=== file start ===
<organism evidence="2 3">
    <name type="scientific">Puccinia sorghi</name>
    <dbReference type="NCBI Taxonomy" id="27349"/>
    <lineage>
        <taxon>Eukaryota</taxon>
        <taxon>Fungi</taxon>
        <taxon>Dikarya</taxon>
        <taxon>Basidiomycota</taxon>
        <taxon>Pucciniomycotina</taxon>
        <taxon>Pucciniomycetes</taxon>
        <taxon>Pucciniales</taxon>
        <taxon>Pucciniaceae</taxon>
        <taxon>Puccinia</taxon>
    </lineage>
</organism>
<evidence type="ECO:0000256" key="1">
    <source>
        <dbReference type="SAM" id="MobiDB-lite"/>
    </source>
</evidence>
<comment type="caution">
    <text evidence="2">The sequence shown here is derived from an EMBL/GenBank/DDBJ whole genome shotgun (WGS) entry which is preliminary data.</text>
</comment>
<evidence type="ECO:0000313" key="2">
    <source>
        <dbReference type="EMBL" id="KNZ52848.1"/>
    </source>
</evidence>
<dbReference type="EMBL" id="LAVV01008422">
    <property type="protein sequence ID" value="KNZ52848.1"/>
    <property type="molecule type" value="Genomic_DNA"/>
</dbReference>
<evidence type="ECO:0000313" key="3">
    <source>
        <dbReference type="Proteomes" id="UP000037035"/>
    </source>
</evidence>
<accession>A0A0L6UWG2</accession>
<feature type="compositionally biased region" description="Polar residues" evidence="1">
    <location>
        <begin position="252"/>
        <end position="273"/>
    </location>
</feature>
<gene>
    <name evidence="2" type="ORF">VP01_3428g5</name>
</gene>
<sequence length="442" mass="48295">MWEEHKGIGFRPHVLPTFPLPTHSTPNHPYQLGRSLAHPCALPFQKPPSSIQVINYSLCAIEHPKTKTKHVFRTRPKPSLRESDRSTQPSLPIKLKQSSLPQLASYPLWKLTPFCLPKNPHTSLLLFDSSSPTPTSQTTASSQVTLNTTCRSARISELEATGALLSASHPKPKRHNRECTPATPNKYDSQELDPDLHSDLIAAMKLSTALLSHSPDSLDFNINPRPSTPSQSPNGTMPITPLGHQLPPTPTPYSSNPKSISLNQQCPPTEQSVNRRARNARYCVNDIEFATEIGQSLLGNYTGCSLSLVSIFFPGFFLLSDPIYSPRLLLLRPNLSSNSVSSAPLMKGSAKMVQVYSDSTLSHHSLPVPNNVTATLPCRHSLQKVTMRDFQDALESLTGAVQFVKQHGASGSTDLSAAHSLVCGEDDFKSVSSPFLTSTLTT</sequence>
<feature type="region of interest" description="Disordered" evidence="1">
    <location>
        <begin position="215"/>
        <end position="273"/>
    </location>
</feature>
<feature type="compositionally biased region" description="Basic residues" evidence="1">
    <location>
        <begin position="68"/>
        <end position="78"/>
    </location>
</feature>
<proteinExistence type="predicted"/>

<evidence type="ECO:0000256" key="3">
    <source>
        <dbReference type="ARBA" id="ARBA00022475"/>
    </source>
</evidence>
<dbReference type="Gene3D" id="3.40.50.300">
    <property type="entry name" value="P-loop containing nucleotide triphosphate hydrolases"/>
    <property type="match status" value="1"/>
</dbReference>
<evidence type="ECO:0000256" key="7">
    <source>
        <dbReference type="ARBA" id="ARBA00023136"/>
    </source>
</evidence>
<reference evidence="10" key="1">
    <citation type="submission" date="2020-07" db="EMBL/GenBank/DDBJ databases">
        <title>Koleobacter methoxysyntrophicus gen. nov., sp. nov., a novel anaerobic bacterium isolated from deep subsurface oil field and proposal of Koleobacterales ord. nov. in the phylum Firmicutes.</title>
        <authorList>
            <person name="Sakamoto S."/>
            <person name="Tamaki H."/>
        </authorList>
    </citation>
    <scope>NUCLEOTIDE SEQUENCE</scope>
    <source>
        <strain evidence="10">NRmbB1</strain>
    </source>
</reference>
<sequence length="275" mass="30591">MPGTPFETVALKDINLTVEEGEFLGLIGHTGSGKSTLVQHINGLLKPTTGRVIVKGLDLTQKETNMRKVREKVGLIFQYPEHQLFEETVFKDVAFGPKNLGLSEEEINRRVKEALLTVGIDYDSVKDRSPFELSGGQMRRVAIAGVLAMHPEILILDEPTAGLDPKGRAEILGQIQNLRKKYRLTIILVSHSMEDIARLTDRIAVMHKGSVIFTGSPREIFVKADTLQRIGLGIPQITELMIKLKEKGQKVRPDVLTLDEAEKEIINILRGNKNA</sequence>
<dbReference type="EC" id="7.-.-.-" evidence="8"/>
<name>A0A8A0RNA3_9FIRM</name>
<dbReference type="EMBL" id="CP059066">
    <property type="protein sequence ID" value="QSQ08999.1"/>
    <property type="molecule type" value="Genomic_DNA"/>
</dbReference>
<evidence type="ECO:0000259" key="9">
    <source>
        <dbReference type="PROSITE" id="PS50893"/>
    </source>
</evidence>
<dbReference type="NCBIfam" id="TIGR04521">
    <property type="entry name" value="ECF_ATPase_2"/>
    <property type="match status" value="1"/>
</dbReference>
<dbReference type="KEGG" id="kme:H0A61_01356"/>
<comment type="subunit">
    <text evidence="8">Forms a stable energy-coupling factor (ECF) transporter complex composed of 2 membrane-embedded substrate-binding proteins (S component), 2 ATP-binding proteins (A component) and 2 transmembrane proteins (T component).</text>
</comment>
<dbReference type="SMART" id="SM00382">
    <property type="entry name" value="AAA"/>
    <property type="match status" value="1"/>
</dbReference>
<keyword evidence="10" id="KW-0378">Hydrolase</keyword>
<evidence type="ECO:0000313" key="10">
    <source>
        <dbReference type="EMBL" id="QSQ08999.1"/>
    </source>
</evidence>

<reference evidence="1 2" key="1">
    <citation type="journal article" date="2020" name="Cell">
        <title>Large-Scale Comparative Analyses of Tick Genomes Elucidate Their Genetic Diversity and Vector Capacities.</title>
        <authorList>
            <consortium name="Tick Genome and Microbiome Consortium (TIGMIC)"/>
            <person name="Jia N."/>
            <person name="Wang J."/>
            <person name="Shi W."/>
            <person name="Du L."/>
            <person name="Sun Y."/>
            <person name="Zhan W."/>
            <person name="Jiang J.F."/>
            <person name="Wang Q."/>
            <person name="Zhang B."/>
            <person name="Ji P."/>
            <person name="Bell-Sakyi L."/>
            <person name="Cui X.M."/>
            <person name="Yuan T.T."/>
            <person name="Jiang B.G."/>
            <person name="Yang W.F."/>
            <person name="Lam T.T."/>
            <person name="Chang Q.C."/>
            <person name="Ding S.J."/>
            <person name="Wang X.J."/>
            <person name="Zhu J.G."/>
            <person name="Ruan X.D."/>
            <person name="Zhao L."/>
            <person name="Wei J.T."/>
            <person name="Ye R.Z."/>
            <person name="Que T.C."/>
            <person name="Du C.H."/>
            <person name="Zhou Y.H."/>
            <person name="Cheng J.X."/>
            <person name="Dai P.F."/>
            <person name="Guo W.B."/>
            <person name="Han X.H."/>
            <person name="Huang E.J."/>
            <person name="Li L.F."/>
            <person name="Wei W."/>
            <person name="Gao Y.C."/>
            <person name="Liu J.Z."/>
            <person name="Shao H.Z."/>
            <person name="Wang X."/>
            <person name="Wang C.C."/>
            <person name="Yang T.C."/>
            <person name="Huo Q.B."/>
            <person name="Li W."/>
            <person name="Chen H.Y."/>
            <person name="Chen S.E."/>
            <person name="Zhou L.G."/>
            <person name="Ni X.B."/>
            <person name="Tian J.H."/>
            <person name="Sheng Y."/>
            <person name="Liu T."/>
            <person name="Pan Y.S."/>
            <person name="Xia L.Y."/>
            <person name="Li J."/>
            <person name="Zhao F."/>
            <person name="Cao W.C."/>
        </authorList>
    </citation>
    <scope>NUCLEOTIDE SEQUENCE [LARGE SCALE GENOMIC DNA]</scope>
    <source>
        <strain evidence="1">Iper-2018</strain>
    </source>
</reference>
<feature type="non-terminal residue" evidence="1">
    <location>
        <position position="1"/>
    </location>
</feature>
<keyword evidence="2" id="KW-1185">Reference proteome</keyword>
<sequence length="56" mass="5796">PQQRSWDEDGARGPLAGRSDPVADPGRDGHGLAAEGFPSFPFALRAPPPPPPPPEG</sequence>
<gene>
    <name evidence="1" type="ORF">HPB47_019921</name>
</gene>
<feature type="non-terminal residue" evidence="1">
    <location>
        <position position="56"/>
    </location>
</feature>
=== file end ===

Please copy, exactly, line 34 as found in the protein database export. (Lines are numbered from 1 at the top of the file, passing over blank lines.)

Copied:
    <source>